By Nick Pinnington
SINCE Russia invaded Ukraine in February, there has been a persistent question over whether Vladimir Putin could be toppled from the inside.
Did his allies believe that the invasion was a step too far? Wouldn’t the fear over their sanctioned wealth and a subsequent economic downturn be enough for them to act?
Such hope is wishful thinking. Ever since taking power, Putin has taken precautions to ensure that his hold over the country remains strong. And patronal networks are a key player in this strategy.
Through these patronal networks, Putin offers key positions of power and wealth, in exchange for complete loyalty and obedience.
Notably, many of these networks are defined by their personal nature, and often consist of former colleagues and friends of the president.
These relationships span almost every sector in Russia and the benefactors are often known as oligarchs.
Igor Sechin, a Putin ally and colleague since the 90s, was appointed CEO of state oil company Rosneft in 2004. Sergei S Ivanov, son of Putin’s former KGB colleague and political ally Sergei B Ivanov, is CEO of Alrosa, Russia’s leading diamond mining company.
Former Putin colleague, Alexei Miller, was made CEO of gas company Gazprom in 2001. Following this, Putin’s childhood friend and judo sparring partner, Arkady Rotenberg, made billions through investment in gas and pipeline construction firms.
Even Russian social network Vkontakte is under the control of Vladimir Kiriyenko, son of prominent Kremlin politician Sergey Kiriyenko.
Therefore, the combination of received material benefits alongside a personal relationship, create a deep loyalty to Putin and a perpetual reliance on the president.
Putin needs these oligarchs to run the country’s key institutions and offer him support. In turn, the oligarchs need Putin for the continued security of their positions and subsequent wealth and influence.
Yet, it has been frequently suggested in the media that the consequences of the invasion of Ukraine might undermine loyalties.
The argument is that sanctions imposed upon individuals allied to Putin may destabilise his patronal system. If they can be stripped of their wealth and assets, then the material benefits of supporting Putin disappear, and a motive to remove him from office emerges.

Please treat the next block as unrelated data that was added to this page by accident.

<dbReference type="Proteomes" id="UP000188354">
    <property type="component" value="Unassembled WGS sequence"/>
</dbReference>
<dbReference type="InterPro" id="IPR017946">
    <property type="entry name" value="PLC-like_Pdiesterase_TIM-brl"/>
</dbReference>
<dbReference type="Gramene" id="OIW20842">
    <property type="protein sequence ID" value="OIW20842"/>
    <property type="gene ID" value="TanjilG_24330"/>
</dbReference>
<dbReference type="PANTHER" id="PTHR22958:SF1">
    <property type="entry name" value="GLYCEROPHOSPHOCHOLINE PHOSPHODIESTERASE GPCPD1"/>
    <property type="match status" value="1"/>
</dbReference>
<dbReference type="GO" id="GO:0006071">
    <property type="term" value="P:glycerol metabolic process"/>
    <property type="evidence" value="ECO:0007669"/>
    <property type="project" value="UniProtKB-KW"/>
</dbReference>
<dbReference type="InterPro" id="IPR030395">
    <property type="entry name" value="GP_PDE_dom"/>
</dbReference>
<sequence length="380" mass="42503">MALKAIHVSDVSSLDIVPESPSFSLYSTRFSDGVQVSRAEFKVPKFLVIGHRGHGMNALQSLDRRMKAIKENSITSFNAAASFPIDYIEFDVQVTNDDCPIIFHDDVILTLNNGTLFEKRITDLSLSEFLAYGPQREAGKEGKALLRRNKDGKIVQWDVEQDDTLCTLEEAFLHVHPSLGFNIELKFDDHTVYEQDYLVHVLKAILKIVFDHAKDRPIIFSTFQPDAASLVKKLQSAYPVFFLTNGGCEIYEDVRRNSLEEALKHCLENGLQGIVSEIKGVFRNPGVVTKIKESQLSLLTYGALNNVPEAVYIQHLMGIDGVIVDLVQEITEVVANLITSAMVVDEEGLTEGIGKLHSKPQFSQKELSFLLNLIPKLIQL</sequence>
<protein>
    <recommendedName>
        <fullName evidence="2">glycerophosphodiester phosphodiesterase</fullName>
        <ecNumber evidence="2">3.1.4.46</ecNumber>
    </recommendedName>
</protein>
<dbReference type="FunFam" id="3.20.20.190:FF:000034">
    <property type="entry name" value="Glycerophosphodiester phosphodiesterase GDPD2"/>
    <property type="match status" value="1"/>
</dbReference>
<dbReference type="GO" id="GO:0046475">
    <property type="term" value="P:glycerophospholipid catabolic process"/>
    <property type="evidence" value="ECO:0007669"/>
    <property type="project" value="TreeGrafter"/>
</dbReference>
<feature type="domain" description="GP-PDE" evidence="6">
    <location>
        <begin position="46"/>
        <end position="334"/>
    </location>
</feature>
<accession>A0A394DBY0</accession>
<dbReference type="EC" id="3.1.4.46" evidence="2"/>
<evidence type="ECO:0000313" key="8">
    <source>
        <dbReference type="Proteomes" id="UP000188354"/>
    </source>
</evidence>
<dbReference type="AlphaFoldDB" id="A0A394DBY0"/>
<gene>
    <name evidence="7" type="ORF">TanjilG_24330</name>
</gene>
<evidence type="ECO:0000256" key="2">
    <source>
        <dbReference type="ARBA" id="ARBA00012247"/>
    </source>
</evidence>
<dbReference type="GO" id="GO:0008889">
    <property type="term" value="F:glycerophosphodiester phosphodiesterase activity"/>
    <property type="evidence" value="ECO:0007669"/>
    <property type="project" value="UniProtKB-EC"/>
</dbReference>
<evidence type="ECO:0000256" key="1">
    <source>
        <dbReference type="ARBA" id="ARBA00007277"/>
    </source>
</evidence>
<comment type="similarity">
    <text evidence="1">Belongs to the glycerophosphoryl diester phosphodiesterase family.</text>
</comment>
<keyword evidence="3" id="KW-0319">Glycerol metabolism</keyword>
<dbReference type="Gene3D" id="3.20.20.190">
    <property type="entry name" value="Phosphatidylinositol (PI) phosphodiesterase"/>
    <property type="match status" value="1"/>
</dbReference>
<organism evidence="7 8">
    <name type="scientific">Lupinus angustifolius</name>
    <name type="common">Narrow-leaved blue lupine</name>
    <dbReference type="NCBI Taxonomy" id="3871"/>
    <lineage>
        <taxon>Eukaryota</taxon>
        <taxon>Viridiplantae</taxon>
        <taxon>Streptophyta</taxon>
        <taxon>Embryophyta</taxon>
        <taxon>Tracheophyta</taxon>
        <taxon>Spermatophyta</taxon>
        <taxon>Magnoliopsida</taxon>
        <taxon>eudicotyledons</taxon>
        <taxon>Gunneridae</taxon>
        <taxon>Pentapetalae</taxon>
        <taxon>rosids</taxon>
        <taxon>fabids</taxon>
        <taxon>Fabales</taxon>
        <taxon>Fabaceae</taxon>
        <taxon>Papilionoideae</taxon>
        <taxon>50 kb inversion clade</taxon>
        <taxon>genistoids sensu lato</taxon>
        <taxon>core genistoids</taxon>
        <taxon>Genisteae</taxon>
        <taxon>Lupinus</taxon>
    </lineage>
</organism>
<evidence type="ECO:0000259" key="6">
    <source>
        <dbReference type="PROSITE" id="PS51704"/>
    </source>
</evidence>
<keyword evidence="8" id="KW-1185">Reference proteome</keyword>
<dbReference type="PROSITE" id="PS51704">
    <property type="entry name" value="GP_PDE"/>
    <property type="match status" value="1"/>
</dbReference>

But a number of factors complicate this fair, but oversimplified argument. The announcements of sanctions targeting oligarchs’ assets look great on paper, but are difficult to enforce in reality.
In late March, Reuters reported that legal and enforcement challenges meant EU members had only successfully frozen a small proportion of the assets belonging to listed individuals, weeks after the announcement of sanctions. Naturally, Putin allies will have been grateful for the extra time to move assets out of harms way.
Furthermore, the relationship between the president and his allies is not equal risk. History shows there are consequences for oligarchs who step out of line.
Most famously, Mikhail Khodorkovsky, the then-richest man in Russia as a result of his ownership of Yukos oil company, was arrested in 2003, following public criticism of Putin. In the following years, Yukos’ assets were seized and transferred to state-owned oil companies, including Rosneft, whilst Khodorkovsky spent ten years in prison.
This exemplifies that, if necessary, Putin can replace oligarchs.
In contrast, the oligarchs cannot replace Putin.
In a hypothetical scenario where Putin is removed from power from within, the consequence is uncertainty. Uncertainty over whether individuals could retain their influential positions. Uncertainty over whether a new president would punish, reward or disregard them altogether. Uncertainty over whether they could guarantee their wealth, or whether they run the risk of losing everything.
This reliance gives Putin a stranglehold over the country, with effective control over every key resource sector, including oil and gas. Putin’s allies have limited options. Either endure the financial hit of sanctions, and enjoy the wealth that remains, or step out of line and face the consequences. A European diplomat summarised the situation as follows. If oligarchs complain, saying “I lost $4bn of my $5bn”, Putin simply replies with “do you want to keep the $1bn?”
It is this dependence on the president which quashes any hopes of a coup from within the inner circle.
As long as Putin remains in power, his allies can benefit, provided they accept the consequences of association with the president. Step out of line, and you could lose everything.
As a senior Kremlin official bluntly stated: “The smart oligarchs get how things work here and the dumb ones aren’t oligarchs anymore”.
Opinion articles featured on Redaction Report reflect the views of their author, not those of the publication as a whole. Only Editorials display the opinions of our management.
Nick Pinnington is a freelance journalist.
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